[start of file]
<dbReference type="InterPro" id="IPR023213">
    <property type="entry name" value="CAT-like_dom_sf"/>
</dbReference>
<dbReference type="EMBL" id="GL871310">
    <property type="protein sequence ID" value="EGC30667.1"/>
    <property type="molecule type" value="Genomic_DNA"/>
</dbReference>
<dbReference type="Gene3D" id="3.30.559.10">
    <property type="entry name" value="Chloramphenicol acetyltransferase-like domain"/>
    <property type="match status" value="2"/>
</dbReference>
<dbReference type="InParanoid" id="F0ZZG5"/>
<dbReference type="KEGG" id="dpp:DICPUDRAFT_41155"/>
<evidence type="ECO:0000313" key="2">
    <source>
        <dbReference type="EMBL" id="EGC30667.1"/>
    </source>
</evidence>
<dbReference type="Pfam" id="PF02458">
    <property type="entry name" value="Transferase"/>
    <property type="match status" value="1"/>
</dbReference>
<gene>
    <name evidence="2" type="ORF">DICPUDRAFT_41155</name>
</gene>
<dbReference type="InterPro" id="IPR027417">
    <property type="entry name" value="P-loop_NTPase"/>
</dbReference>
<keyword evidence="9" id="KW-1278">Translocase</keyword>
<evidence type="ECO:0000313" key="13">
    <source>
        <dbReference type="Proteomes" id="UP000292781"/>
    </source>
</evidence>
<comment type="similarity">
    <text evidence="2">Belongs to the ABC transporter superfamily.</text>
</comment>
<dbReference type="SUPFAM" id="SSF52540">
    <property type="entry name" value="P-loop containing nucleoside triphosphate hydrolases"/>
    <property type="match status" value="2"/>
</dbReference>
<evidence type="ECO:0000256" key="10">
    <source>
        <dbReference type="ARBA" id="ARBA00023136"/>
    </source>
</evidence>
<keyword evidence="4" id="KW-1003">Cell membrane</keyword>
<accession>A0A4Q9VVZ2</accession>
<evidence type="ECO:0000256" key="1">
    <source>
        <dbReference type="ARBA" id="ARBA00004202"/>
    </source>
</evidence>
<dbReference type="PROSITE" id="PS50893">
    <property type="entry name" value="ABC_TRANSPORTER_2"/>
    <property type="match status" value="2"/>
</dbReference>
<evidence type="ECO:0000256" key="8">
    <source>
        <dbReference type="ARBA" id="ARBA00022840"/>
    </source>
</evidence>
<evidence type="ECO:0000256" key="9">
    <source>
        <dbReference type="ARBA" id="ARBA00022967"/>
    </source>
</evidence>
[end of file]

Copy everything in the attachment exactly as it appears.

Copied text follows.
<dbReference type="InterPro" id="IPR023213">
    <property type="entry name" value="CAT-like_dom_sf"/>
</dbReference>
<dbReference type="EMBL" id="GL871310">
    <property type="protein sequence ID" value="EGC30667.1"/>
    <property type="molecule type" value="Genomic_DNA"/>
</dbReference>
<dbReference type="Gene3D" id="3.30.559.10">
    <property type="entry name" value="Chloramphenicol acetyltransferase-like domain"/>
    <property type="match status" value="2"/>
</dbReference>
<dbReference type="InParanoid" id="F0ZZG5"/>
<dbReference type="KEGG" id="dpp:DICPUDRAFT_41155"/>
<evidence type="ECO:0000313" key="2">
    <source>
        <dbReference type="EMBL" id="EGC30667.1"/>
    </source>
</evidence>
<dbReference type="Pfam" id="PF02458">
    <property type="entry name" value="Transferase"/>
    <property type="match status" value="1"/>
</dbReference>
<gene>
    <name evidence="2" type="ORF">DICPUDRAFT_41155</name>
</gene>
<dbReference type="InterPro" id="IPR027417">
    <property type="entry name" value="P-loop_NTPase"/>
</dbReference>
<keyword evidence="9" id="KW-1278">Translocase</keyword>
<evidence type="ECO:0000313" key="13">
    <source>
        <dbReference type="Proteomes" id="UP000292781"/>
    </source>
</evidence>
<comment type="similarity">
    <text evidence="2">Belongs to the ABC transporter superfamily.</text>
</comment>
<dbReference type="SUPFAM" id="SSF52540">
    <property type="entry name" value="P-loop containing nucleoside triphosphate hydrolases"/>
    <property type="match status" value="2"/>
</dbReference>
<evidence type="ECO:0000256" key="10">
    <source>
        <dbReference type="ARBA" id="ARBA00023136"/>
    </source>
</evidence>
<keyword evidence="4" id="KW-1003">Cell membrane</keyword>
<accession>A0A4Q9VVZ2</accession>
<evidence type="ECO:0000256" key="1">
    <source>
        <dbReference type="ARBA" id="ARBA00004202"/>
    </source>
</evidence>
<dbReference type="PROSITE" id="PS50893">
    <property type="entry name" value="ABC_TRANSPORTER_2"/>
    <property type="match status" value="2"/>
</dbReference>
<evidence type="ECO:0000256" key="8">
    <source>
        <dbReference type="ARBA" id="ARBA00022840"/>
    </source>
</evidence>
<evidence type="ECO:0000256" key="9">
    <source>
        <dbReference type="ARBA" id="ARBA00022967"/>
    </source>
</evidence>